BWW Reviews: THE ARMORY SHOW AT 100 Commemorates Revolutionary Modernist Art

In 1913, the International Exhibition of Modern Art opened to sizeable crowds--87,000 visitors by the final tally--and even more sizeable controversy. Set up in the 69th Regiment Armory on Lexington Avenue and known ever after as the "Armory Show," the showcase brought together older respected painters like Eugène Delacroix and Honoré Daumier, newer respected painters like Gauguin and Renoir, and a bunch of shameless lunatics parading as painters. Those lunatics? Pablo Picasso, Henri Matisse, Marcel Duchamp, Francis Picabia--men whose current reputations and current painting-by-painting values put them light years beyond the more accepted artists in the Armory's display.

Canvases by these Europeans were but a fraction of the roughly 1,350 artworks exhibited, yet rule-breakers like Matisse's Blue Nude (1907), Picabia's Dances at the Spring (1912) and especially Duchamp's Nude Descending a Staircase (1912) explain why the Armory Show once hit the American scene with such violence. ("A bomb from the blue" was the image used by one 1913 critic.) Once, and only once. Today, if you climb the front steps of the New-York Historical Society, you will pass by a large colored cutout modeled on Duchamp's Nude. As an advertisement for what's inside--the exhibition The Armory Show at 100: Modern Art and Revolution--it's fairly clever and endearing. And, frankly, kind of sad. Originally a vertiginous critique of conventional beauty, the Nude has become one of our own conventions, one of our own era's normals, something you can pose your kids next to for pictures, just the way you pose them next to the John Lennon or the Michelle Obama in Madame Tussauds Wax Museum.

Based on that Duchamp facsimile, I was expecting The Armory Show at 100 to be deeply problematic--a cute time-capsule survey at best, and a presentation cynically devoted to its own mythology at worst. But while the exhibition that curators Marilyn Satin Kushner and Kimberly Orcutt have crafted isn't perfect--too many styles, too little about American modernism, a whole room of show-organizer documents that no casual visitor will ever read--it is an exhibition superbly in touch with what it can and can't accomplish. The Armory Show at 100 offers a few lessons for today's avant-garde artists, but it really isn't much of a guidebook. It's more like a heavily asterisked, heavily annotated, abidingly intelligent set of notes on a particular time and a particular place--a discover-on-your-own exhibition replete with posters, cartoons, letters, figurines, and flat-out masterpieces.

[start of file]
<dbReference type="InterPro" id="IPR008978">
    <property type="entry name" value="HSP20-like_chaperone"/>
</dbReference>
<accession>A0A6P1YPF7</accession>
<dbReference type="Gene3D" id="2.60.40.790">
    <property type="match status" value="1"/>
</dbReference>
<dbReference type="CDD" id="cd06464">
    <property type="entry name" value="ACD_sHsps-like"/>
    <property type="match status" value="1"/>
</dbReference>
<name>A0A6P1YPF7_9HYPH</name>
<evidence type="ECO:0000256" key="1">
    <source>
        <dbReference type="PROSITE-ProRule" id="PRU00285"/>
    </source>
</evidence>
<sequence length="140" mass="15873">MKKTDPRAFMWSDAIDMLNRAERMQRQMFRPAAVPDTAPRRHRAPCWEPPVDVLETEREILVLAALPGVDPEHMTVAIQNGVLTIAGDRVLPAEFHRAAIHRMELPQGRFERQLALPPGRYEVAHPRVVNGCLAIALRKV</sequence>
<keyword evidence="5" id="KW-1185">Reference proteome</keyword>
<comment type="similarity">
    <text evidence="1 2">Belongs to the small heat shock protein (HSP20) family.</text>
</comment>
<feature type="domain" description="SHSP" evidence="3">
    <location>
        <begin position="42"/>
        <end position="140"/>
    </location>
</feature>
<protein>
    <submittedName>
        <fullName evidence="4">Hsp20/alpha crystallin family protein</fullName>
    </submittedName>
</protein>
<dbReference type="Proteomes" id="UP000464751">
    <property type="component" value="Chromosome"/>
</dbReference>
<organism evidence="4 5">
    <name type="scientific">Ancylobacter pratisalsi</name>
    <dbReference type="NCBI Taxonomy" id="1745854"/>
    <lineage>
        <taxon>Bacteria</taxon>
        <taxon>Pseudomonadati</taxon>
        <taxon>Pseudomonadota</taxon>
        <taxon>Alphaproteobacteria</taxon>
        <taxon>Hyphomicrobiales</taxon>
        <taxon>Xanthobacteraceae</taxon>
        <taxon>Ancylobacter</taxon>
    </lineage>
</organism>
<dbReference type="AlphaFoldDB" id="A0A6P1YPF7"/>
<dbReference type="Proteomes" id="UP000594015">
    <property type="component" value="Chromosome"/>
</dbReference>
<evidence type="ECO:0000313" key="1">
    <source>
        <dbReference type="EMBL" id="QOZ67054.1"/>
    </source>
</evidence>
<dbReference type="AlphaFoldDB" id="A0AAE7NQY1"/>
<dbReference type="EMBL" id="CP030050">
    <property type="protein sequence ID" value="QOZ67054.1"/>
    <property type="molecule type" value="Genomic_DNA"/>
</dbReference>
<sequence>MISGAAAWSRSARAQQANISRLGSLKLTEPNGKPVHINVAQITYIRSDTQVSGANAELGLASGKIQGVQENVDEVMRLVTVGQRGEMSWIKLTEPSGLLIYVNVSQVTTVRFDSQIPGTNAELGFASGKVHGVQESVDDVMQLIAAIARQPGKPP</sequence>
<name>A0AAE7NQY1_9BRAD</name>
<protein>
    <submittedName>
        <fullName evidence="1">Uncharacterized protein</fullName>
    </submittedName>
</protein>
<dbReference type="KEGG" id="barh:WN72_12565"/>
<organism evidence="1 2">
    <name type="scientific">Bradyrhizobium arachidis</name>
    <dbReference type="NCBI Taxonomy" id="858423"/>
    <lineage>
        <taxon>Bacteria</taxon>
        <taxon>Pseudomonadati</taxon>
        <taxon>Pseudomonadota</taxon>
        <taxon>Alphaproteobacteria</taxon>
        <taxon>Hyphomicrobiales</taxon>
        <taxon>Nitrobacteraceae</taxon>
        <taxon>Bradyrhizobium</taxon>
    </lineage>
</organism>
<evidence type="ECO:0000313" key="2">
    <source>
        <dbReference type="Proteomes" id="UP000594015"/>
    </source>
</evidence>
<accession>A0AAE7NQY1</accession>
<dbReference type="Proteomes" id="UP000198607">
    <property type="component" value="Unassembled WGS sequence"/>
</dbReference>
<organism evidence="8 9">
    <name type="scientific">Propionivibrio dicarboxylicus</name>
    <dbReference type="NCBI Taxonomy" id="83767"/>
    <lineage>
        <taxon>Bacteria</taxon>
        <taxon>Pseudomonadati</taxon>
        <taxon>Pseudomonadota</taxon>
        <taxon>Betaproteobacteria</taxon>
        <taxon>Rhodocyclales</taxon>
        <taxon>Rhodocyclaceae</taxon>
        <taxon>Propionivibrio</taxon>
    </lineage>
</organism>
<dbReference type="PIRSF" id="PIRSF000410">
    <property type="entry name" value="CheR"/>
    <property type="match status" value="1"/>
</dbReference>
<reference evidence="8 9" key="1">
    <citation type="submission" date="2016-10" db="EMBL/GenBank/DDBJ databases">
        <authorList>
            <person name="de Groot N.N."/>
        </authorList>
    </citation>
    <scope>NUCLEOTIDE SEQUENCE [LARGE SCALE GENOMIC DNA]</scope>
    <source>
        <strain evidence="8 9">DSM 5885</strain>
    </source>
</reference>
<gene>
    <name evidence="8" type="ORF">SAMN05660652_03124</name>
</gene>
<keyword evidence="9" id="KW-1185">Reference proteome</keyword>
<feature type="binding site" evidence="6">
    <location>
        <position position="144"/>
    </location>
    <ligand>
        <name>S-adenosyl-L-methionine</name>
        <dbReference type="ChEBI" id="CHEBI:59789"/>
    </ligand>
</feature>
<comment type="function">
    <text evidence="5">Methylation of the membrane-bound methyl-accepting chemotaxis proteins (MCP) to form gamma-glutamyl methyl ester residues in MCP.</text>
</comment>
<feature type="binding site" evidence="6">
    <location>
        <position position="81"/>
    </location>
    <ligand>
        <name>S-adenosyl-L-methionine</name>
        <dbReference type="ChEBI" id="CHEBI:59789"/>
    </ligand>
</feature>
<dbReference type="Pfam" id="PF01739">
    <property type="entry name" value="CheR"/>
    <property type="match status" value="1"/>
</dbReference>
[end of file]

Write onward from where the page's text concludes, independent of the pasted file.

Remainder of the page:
Only a fraction of the original Armory Show pieces (just over 100 of the original 1,350) are on display, less than appeared at the 1963 Armory Show retrospective (clocking in at 356). The organizers thus have a lot of room for filling out the context, and their work here is a bit unexpected, but ultimately satisfying. With all this talk of Revolution, I was expecting a close-up charting of the shockwaves that the Armory Show sent through stateside art. No such luck, unless you prime yourself with the Art and Revolution catalog and stroll over to MoMA. Alternately, you could click on the curatorial site (armory.nyhistory.org) and sink even deeper into Armory lore.

Ultimately, Kushner and Orcutt have worked a rather small exhibition into a definitively informative study of the Armory Show. Their catalog is among this exhibition's triumphs: 512 pages, thirty-one essays, enough and different enough plates to let you draw up a few arguments of your own, and an essay-by-essay unwillingness to offer cheap and easy answers about the Armory Show's influence. Or about which canvases "fit in" and which didn't. As you'll discover, the early 1910s saw the completion of the ornate Woolworth Building (rendered in a tender 1912 watercolor by John Marin) and the printing of weird, Gothic propaganda poster after weird, Gothic propaganda poster. (There are dozens of these near the exhibition entrance, and they are not to be neglected.) Seen in retrospect, perhaps Picabia and Matisse fit these baroque times much better than Maurice Prendergast, John Sloan, and the other fairly conservative painters and sculptors who kick off the Historical Society's showcase.




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Patrick Kennedy A critic, journalist, and award-winning fiction writer, Patrick Kennedy has published a variety of articles on art and culture. He is a topic writer and site administrator at About.com, where he has written extensively on international literature, literary awards, and film adaptation. Patrick's essays and articles have also appeared in The Alternative Press, Modern Language Notes, Map Literary, The Montreal Review, The Hopkins Review, and other publications. He is currently a member of the English and writing faculty at Georgian Court University.



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